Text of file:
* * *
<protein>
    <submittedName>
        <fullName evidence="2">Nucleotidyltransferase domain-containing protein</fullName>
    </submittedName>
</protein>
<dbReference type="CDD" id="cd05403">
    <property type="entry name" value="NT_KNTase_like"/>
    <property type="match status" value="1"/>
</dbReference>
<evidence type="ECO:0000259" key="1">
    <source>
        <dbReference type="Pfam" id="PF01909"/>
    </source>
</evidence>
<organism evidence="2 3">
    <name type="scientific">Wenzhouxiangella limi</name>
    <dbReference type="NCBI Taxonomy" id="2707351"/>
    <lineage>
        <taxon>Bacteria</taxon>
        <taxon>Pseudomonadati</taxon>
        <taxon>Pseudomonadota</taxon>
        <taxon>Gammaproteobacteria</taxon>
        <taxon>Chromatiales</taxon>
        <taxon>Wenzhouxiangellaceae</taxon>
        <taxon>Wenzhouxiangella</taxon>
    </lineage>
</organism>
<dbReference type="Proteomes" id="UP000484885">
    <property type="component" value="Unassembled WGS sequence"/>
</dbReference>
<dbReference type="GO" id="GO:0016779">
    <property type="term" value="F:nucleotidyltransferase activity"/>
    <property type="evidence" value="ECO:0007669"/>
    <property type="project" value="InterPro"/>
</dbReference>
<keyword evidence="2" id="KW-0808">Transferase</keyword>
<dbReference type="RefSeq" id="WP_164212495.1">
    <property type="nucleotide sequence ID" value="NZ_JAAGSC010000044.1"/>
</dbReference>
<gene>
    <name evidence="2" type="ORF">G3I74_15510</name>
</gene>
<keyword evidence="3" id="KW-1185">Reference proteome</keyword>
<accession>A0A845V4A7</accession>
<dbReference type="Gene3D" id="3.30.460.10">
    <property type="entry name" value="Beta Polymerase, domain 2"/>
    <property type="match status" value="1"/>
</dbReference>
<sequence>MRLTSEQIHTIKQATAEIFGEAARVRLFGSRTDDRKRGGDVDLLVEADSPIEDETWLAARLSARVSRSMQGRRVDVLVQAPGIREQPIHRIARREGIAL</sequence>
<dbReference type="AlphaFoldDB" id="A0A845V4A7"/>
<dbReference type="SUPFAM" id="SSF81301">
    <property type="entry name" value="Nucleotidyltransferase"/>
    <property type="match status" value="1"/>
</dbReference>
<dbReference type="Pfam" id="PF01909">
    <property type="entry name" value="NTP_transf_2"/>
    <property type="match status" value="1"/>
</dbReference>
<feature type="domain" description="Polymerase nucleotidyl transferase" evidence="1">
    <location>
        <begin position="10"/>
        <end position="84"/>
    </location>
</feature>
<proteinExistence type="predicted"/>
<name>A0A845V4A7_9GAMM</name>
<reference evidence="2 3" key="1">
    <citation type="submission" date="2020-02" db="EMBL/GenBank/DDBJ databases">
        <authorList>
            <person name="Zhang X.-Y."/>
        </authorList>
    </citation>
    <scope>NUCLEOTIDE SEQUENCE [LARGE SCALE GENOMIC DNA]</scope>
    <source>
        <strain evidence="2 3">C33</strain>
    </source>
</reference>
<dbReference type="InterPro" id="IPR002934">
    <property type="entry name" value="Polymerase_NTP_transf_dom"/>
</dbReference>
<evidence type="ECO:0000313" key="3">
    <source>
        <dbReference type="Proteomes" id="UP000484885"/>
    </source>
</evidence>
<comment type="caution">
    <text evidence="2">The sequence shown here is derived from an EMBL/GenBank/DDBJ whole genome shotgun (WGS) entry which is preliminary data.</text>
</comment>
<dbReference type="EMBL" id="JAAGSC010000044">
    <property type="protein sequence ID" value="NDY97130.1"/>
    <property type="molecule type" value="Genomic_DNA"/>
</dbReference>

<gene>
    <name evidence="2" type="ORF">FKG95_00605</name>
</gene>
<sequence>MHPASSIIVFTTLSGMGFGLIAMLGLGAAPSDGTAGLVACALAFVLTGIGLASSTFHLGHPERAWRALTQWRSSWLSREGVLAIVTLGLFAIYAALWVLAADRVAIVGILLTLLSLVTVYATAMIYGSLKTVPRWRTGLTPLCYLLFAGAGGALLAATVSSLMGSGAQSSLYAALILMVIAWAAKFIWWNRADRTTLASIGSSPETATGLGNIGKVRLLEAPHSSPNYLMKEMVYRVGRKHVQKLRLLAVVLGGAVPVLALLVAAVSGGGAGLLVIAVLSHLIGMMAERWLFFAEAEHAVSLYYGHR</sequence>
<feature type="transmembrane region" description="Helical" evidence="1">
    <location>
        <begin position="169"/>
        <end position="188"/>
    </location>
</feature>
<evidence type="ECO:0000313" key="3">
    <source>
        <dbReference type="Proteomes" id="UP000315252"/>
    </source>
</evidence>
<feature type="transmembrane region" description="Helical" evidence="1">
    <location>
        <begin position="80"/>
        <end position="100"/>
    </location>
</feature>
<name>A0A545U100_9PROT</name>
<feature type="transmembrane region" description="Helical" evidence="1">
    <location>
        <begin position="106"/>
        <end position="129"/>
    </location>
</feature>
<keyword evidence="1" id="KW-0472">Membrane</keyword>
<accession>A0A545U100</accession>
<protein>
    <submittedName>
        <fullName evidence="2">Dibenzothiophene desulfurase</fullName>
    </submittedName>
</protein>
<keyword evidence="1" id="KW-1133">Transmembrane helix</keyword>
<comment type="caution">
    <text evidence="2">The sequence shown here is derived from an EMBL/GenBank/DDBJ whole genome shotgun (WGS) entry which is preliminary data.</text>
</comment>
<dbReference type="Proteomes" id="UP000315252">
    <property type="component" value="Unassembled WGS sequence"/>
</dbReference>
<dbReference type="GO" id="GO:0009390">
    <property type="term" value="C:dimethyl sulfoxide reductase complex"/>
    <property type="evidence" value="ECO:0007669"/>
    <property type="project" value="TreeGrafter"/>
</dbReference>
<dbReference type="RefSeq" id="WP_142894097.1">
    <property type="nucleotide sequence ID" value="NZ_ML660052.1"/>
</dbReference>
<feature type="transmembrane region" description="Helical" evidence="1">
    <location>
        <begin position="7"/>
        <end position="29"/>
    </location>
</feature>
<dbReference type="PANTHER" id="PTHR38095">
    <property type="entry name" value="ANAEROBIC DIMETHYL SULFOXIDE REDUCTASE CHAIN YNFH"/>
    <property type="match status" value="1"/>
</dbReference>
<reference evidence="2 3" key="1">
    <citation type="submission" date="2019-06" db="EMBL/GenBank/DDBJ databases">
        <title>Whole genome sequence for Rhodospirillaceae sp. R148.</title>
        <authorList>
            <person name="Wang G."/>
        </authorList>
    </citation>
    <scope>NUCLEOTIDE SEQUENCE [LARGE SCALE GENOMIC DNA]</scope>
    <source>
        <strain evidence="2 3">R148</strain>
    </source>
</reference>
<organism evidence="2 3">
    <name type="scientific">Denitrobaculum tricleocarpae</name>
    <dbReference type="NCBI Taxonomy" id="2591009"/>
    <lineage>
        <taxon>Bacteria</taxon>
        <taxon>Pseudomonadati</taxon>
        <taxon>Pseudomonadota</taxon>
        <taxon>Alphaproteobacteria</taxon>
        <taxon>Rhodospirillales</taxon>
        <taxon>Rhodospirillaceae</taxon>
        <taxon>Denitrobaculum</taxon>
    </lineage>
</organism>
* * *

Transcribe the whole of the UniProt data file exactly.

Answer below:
<protein>
    <submittedName>
        <fullName evidence="2">Nucleotidyltransferase domain-containing protein</fullName>
    </submittedName>
</protein>
<dbReference type="CDD" id="cd05403">
    <property type="entry name" value="NT_KNTase_like"/>
    <property type="match status" value="1"/>
</dbReference>
<evidence type="ECO:0000259" key="1">
    <source>
        <dbReference type="Pfam" id="PF01909"/>
    </source>
</evidence>
<organism evidence="2 3">
    <name type="scientific">Wenzhouxiangella limi</name>
    <dbReference type="NCBI Taxonomy" id="2707351"/>
    <lineage>
        <taxon>Bacteria</taxon>
        <taxon>Pseudomonadati</taxon>
        <taxon>Pseudomonadota</taxon>
        <taxon>Gammaproteobacteria</taxon>
        <taxon>Chromatiales</taxon>
        <taxon>Wenzhouxiangellaceae</taxon>
        <taxon>Wenzhouxiangella</taxon>
    </lineage>
</organism>
<dbReference type="Proteomes" id="UP000484885">
    <property type="component" value="Unassembled WGS sequence"/>
</dbReference>
<dbReference type="GO" id="GO:0016779">
    <property type="term" value="F:nucleotidyltransferase activity"/>
    <property type="evidence" value="ECO:0007669"/>
    <property type="project" value="InterPro"/>
</dbReference>
<keyword evidence="2" id="KW-0808">Transferase</keyword>
<dbReference type="RefSeq" id="WP_164212495.1">
    <property type="nucleotide sequence ID" value="NZ_JAAGSC010000044.1"/>
</dbReference>
<gene>
    <name evidence="2" type="ORF">G3I74_15510</name>
</gene>
<keyword evidence="3" id="KW-1185">Reference proteome</keyword>
<accession>A0A845V4A7</accession>
<dbReference type="Gene3D" id="3.30.460.10">
    <property type="entry name" value="Beta Polymerase, domain 2"/>
    <property type="match status" value="1"/>
</dbReference>
<sequence>MRLTSEQIHTIKQATAEIFGEAARVRLFGSRTDDRKRGGDVDLLVEADSPIEDETWLAARLSARVSRSMQGRRVDVLVQAPGIREQPIHRIARREGIAL</sequence>
<dbReference type="AlphaFoldDB" id="A0A845V4A7"/>
<dbReference type="SUPFAM" id="SSF81301">
    <property type="entry name" value="Nucleotidyltransferase"/>
    <property type="match status" value="1"/>
</dbReference>
<dbReference type="Pfam" id="PF01909">
    <property type="entry name" value="NTP_transf_2"/>
    <property type="match status" value="1"/>
</dbReference>
<feature type="domain" description="Polymerase nucleotidyl transferase" evidence="1">
    <location>
        <begin position="10"/>
        <end position="84"/>
    </location>
</feature>
<proteinExistence type="predicted"/>
<name>A0A845V4A7_9GAMM</name>
<reference evidence="2 3" key="1">
    <citation type="submission" date="2020-02" db="EMBL/GenBank/DDBJ databases">
        <authorList>
            <person name="Zhang X.-Y."/>
        </authorList>
    </citation>
    <scope>NUCLEOTIDE SEQUENCE [LARGE SCALE GENOMIC DNA]</scope>
    <source>
        <strain evidence="2 3">C33</strain>
    </source>
</reference>
<dbReference type="InterPro" id="IPR002934">
    <property type="entry name" value="Polymerase_NTP_transf_dom"/>
</dbReference>
<evidence type="ECO:0000313" key="3">
    <source>
        <dbReference type="Proteomes" id="UP000484885"/>
    </source>
</evidence>
<comment type="caution">
    <text evidence="2">The sequence shown here is derived from an EMBL/GenBank/DDBJ whole genome shotgun (WGS) entry which is preliminary data.</text>
</comment>
<dbReference type="EMBL" id="JAAGSC010000044">
    <property type="protein sequence ID" value="NDY97130.1"/>
    <property type="molecule type" value="Genomic_DNA"/>
</dbReference>

<gene>
    <name evidence="2" type="ORF">FKG95_00605</name>
</gene>
<sequence>MHPASSIIVFTTLSGMGFGLIAMLGLGAAPSDGTAGLVACALAFVLTGIGLASSTFHLGHPERAWRALTQWRSSWLSREGVLAIVTLGLFAIYAALWVLAADRVAIVGILLTLLSLVTVYATAMIYGSLKTVPRWRTGLTPLCYLLFAGAGGALLAATVSSLMGSGAQSSLYAALILMVIAWAAKFIWWNRADRTTLASIGSSPETATGLGNIGKVRLLEAPHSSPNYLMKEMVYRVGRKHVQKLRLLAVVLGGAVPVLALLVAAVSGGGAGLLVIAVLSHLIGMMAERWLFFAEAEHAVSLYYGHR</sequence>
<feature type="transmembrane region" description="Helical" evidence="1">
    <location>
        <begin position="169"/>
        <end position="188"/>
    </location>
</feature>
<evidence type="ECO:0000313" key="3">
    <source>
        <dbReference type="Proteomes" id="UP000315252"/>
    </source>
</evidence>
<feature type="transmembrane region" description="Helical" evidence="1">
    <location>
        <begin position="80"/>
        <end position="100"/>
    </location>
</feature>
<name>A0A545U100_9PROT</name>
<feature type="transmembrane region" description="Helical" evidence="1">
    <location>
        <begin position="106"/>
        <end position="129"/>
    </location>
</feature>
<keyword evidence="1" id="KW-0472">Membrane</keyword>
<accession>A0A545U100</accession>
<protein>
    <submittedName>
        <fullName evidence="2">Dibenzothiophene desulfurase</fullName>
    </submittedName>
</protein>
<keyword evidence="1" id="KW-1133">Transmembrane helix</keyword>
<comment type="caution">
    <text evidence="2">The sequence shown here is derived from an EMBL/GenBank/DDBJ whole genome shotgun (WGS) entry which is preliminary data.</text>
</comment>
<dbReference type="Proteomes" id="UP000315252">
    <property type="component" value="Unassembled WGS sequence"/>
</dbReference>
<dbReference type="GO" id="GO:0009390">
    <property type="term" value="C:dimethyl sulfoxide reductase complex"/>
    <property type="evidence" value="ECO:0007669"/>
    <property type="project" value="TreeGrafter"/>
</dbReference>
<dbReference type="RefSeq" id="WP_142894097.1">
    <property type="nucleotide sequence ID" value="NZ_ML660052.1"/>
</dbReference>
<feature type="transmembrane region" description="Helical" evidence="1">
    <location>
        <begin position="7"/>
        <end position="29"/>
    </location>
</feature>
<dbReference type="PANTHER" id="PTHR38095">
    <property type="entry name" value="ANAEROBIC DIMETHYL SULFOXIDE REDUCTASE CHAIN YNFH"/>
    <property type="match status" value="1"/>
</dbReference>
<reference evidence="2 3" key="1">
    <citation type="submission" date="2019-06" db="EMBL/GenBank/DDBJ databases">
        <title>Whole genome sequence for Rhodospirillaceae sp. R148.</title>
        <authorList>
            <person name="Wang G."/>
        </authorList>
    </citation>
    <scope>NUCLEOTIDE SEQUENCE [LARGE SCALE GENOMIC DNA]</scope>
    <source>
        <strain evidence="2 3">R148</strain>
    </source>
</reference>
<organism evidence="2 3">
    <name type="scientific">Denitrobaculum tricleocarpae</name>
    <dbReference type="NCBI Taxonomy" id="2591009"/>
    <lineage>
        <taxon>Bacteria</taxon>
        <taxon>Pseudomonadati</taxon>
        <taxon>Pseudomonadota</taxon>
        <taxon>Alphaproteobacteria</taxon>
        <taxon>Rhodospirillales</taxon>
        <taxon>Rhodospirillaceae</taxon>
        <taxon>Denitrobaculum</taxon>
    </lineage>
</organism>